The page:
This is part one in a 10-part series about an adoption journey that took Tracy 30,000 miles, cost her $35,000 and ultimately landed her in her own backyard.
Tracy documented her experience in both words and video. The journey begins 12 days before Tracy and her husband John, traveled to Kyiv, Ukraine to adopt their first child.
Holy crap. Twelve days, but who's counting? My husband, John, and I are standing in front of the bathroom mirror alternating swigs of NyQuil. We're not sick, we're just out of our freaking minds. "BUDMO!" We think it's a Ukrainian toast. We think it means "good luck." We don't realize how much we'll need it.
So, here we are, 22 years into a marriage and we're about to adopt a kid. Our first. No infertility issues. We just feel like there are too many kids in the world who need homes. We decided on a Ukrainian adoption because a dear friend, and Godfather in waiting, is Ukrainian and has major connections in the country. It's all legal, but we've been told we'll need all the help we can get to make it through the system and actually come home with a child But c'mon, how hard can this be? There are tens of thousands of kids who need a home, we've done all of the requisite paperwork, we've been fingerprinted, background checked, and tested for Syphilis three times. (Don't ask why on the Syphilis.) We've made it clear that we want a girl and we're standing firm on this. We have tons of boys in the family and it's time for a girl. Her room is ready; it's bathed in yellows and lavender and features a delicate crystal chandelier. We're set. We're fearless, STD-free and ready to bring her home.
We're lying in bed talking and waiting for our nightcap to take effect. "I think this is really going to happen," I say, still not believing we're actually going to leave L.A. in less than 12 days and come home with a child in about five weeks. It's taken us more than 2 years to get this "appointment" with the Ukrainian government. John's never had doubts about us getting there, but I have. Now I'm in a panic. I'm not prepared. I have way too many things to do. It's going to be about 8 degrees in Kyiv. I need to buy quick-drying socks, my long underwear itch, and my ZAPPOS.COM boxes are stacked (literally) 4' high at the front door because I've been looking for the warmest, most comfortable boots and nothing fit until box #7. (I'm so embarrassed that I have to go to the UPS store with so many boxes. Does Zappos have a blacklist?)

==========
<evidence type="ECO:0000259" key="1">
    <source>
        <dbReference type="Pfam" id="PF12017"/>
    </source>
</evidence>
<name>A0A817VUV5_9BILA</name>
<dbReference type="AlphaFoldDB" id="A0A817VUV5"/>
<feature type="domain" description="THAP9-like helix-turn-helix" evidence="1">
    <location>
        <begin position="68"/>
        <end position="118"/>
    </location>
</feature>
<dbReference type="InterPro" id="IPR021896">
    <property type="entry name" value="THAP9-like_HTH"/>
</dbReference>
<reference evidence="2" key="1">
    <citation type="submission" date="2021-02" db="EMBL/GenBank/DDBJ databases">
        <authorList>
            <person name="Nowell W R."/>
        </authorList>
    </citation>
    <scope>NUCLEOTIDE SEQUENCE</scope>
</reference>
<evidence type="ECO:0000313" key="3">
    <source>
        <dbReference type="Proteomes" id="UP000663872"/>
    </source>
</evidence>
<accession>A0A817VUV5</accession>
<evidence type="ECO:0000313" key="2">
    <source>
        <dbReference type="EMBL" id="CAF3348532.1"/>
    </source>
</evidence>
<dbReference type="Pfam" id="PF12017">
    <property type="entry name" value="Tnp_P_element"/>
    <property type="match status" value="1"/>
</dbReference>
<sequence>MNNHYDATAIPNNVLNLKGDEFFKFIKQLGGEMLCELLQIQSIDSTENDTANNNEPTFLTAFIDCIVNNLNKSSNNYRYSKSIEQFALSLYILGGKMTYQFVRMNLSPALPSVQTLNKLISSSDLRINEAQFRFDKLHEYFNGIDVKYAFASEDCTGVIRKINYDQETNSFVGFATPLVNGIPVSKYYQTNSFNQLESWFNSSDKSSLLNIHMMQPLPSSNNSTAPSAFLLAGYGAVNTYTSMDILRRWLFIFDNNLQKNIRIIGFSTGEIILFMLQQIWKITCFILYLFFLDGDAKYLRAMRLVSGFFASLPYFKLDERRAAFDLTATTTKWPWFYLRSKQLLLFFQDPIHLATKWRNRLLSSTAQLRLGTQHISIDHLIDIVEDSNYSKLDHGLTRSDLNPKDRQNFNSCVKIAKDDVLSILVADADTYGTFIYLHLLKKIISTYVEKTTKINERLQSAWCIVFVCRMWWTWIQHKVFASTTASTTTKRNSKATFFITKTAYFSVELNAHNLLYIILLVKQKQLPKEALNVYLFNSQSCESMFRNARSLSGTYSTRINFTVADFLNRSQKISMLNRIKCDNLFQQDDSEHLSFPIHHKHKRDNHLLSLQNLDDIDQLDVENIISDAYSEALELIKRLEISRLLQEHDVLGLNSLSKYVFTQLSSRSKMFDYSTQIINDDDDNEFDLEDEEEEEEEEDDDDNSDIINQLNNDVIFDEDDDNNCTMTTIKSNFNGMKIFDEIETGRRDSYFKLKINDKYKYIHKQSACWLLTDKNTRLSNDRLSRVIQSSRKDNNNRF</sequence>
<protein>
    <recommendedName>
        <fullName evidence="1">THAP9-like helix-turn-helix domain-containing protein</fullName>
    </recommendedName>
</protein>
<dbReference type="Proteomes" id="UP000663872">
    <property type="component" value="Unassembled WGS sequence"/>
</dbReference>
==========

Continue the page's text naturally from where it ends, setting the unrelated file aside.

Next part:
My eyelids are heavy. I'm slipping into the NyQuil zone realizing that nothing, absolutely nothing is baby-proofed in the house. Jesus, I'm already a terrible mother.
Hit the drugstore today and had to figure out whether to buy children's Tylenol or Motrin, generic or the real thing. Do I skimp on my orphan who deserves the very best or do I save the buck and a half? (I skimped.) I did, however, buy a fancy $9.99 thermometer that says it can go in any orifice. Perfect and name brand. I'm feeling like a good mom.
Got a message from our Ukrainian facilitator, Alyona, and nearly had a stroke. Thank God she declared immediately that there weren't any problems, she just wanted to give us information. What information? Does she know something of our child? Our appointment is one week away. Holy shit. I'm scared to death and already exhausted.
Two days to go and I'm already wiped out emotionally and physically. John seems organized and calm while I'm a wreck. I am visualizing my heart out, though - seeing it all come together smoothly in my mind. I'm trying so hard to think positively. It'll all be OK. In a few days I'll lay eyes on our child.
See what happens as Tracy and her husband, John, take off for the journey that will forever alter the course of their lives.Interested in connecting with others about adoption? Check out our momlogic community.
|Tracy Mazuer is a TV producer/writer and creator of TheReluctantGenius.com "for professionals who need professional help." She and her husband John have been married for 23 years and live in Playa del Rey with their dogs, Hankie and Lizzie.|